God’s Weaning

Jake and I were sitting on a bench in a forest when we heard a loud cracking.

Then: kaBOOM! 

We’d been cycling some miles alongside the New River in Virginia, on a railroad track-turned-trail.

About 100 yards away, a tree crashed down, completely blocking our return.

It reminded me of a time in Ethiopia when a fallen tree barricaded the road. Yesterday I ‘happened’ to find the journal entry that tells that story.

Here are some edited excerpts:

6:00 a.m. Wednesday, Nov. 7 [ 2007]

We had our first test in Amharic. It was surprisingly easy. Class finished early so we drove up to the Menagesha Forest [billed as the oldest park in Africa] to hike up the tallest mountain.  It was awesome but challenging – perhaps a ‘test’ from God that was surprisingly hard  (in contrast to the easy language test.)

It wasn’t the steep, higher altitude walking that made it hard. It was the schoolboys. The crowd of noisy boys who insisted on walking with us, telling us which way to go, and demanding pens and bread. It was so annoying. 

How impatient I was with them. I fussed at them [in Amharic and English}, I yelled at them in Spanish, we even gently tossed rocks at them but they just laughed. Nothing made those boys leave us alone.  In the end we gave up and turned back. We could have made it to the top if only we’d been left alone.

Then we got lost and had to backtrack to find our car, and then on the drive down the mountain, the road was blocked by a fallen tree. Jake and a rope and the Landcruiser pulled it aside. What a day!


Back to Virginia.

 It was a large oak tree, its thick trunk and many branches and leaves completely covered the trail.

No way could we pull it. Nor could we slip under it or climb over it.

I looked down toward the river, figuring we’d have to somehow get ourselves—and our bikes!—down that bank, along the sand shore, and back up to the trail.  

Meanwhile Jake was breaking branches and tunneling a way for us to go through the tree.


It feels like a big tree has dropped across the road of life these days. 

God is not pulling it away.

1 Peter 4:1, 2 (The Message) says: “Since Jesus went through everything you’re going through and more, learn to think like him. Think of your sufferings as a weaning from that old sinful habit of always expecting to get your own way. Then you’ll be able to live out your days free to pursue what God wants instead of being tyrannized by what you want.”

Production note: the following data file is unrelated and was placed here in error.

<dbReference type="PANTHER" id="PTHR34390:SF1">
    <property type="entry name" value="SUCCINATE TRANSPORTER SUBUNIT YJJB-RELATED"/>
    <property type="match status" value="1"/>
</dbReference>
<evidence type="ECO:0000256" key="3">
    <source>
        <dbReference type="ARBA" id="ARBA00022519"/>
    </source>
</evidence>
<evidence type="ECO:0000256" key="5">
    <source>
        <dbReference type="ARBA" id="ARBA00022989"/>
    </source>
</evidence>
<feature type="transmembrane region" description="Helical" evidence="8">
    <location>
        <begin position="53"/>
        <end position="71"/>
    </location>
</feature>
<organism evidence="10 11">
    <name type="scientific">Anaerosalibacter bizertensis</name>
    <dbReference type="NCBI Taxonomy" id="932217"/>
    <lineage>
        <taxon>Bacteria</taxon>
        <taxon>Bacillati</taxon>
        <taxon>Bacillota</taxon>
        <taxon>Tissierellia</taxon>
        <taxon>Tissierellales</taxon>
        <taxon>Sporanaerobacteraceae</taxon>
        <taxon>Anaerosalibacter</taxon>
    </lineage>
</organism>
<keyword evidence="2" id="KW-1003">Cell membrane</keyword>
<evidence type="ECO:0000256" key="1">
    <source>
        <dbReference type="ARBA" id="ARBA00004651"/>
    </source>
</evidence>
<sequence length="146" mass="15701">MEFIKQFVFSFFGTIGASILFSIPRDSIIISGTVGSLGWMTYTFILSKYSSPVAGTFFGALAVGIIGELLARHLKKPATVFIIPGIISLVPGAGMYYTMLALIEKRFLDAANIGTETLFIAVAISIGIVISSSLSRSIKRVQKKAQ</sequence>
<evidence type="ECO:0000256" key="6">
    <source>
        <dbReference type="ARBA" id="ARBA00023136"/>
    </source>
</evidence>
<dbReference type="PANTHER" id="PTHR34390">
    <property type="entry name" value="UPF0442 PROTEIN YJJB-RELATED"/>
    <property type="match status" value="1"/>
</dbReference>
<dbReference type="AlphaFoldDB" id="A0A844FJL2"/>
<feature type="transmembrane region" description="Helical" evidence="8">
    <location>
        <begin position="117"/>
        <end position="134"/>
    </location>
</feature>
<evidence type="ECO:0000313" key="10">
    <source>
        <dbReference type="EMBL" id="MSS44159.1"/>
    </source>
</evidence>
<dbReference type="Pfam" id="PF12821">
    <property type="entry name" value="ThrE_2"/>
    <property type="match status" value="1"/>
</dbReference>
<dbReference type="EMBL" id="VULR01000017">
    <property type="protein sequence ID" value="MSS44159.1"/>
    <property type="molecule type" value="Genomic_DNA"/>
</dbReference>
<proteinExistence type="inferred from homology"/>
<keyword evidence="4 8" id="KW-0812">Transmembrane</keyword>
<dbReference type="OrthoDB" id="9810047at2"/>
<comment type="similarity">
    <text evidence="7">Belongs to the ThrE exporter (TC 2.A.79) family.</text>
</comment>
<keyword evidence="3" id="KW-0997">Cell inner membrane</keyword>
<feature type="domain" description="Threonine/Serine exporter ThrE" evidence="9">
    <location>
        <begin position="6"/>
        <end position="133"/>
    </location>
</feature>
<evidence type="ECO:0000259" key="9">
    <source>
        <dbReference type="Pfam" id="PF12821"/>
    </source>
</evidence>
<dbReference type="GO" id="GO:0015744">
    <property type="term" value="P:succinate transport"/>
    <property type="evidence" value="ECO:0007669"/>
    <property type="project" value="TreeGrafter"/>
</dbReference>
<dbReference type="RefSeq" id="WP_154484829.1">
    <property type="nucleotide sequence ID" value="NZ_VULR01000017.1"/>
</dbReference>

Can I learn to think like Jesus?

Can suffering wean me from my sinful habit of expecting my own way? I get cranky when I don’t get my way, especially when my way is good.

Wouldn’t it be great to be free of that?

And of other sinful habits, like Worry. Complaining. Criticizing. People-pleasing. (I am so tired of that one!)  

Like those schoolboys, these sins annoy me. They distract me. They steal my peace.

How odd is God’s method of weaning.

He uses suffering to spotlight sin in my life — so He can free me and change me and help me pursue what He wants.

Like Jake breaking branches in that oak tree, Jesus is clearing a way for me through this big tree.

When we do get through all this and come out on the other side, I hope I am different.

6 thoughts on “God’s Weaning

  1. Thank you for sharing so graphically what you are saying and for your personal illustrations. I too, hope to come through this different than how I was when we began. Our hope is built on nothing less than Jesus blood and righteousness, I dare not trust the sweetest frame, but wholly lean on Jesus name….

    Love and appreciate you tons!


  2. Wonderful story Sarah… with powerful eternal perspectives.
    To be free… and changed into His likeness… please Lord… do that through me.
    Bless you Sarah.
    Keep ‘em coming!


  3. Love this Sarah…I can’t believe that after all these years I still forget to think of obstacles and challenges as opportunities to ask what God is doing! Thanks for this wonderful reminder… Why in the world would I ever think my way was better?! 😆🤷🏻‍♀️😩. Clearly I’m VERY slow learner !


Leave a Reply

Fill in your details below or click an icon to log in:

WordPress.com Logo

You are commenting using your WordPress.com account. Log Out /  Change )

Twitter picture

You are commenting using your Twitter account. Log Out /  Change )

Facebook photo

You are commenting using your Facebook account. Log Out /  Change )

Connecting to %s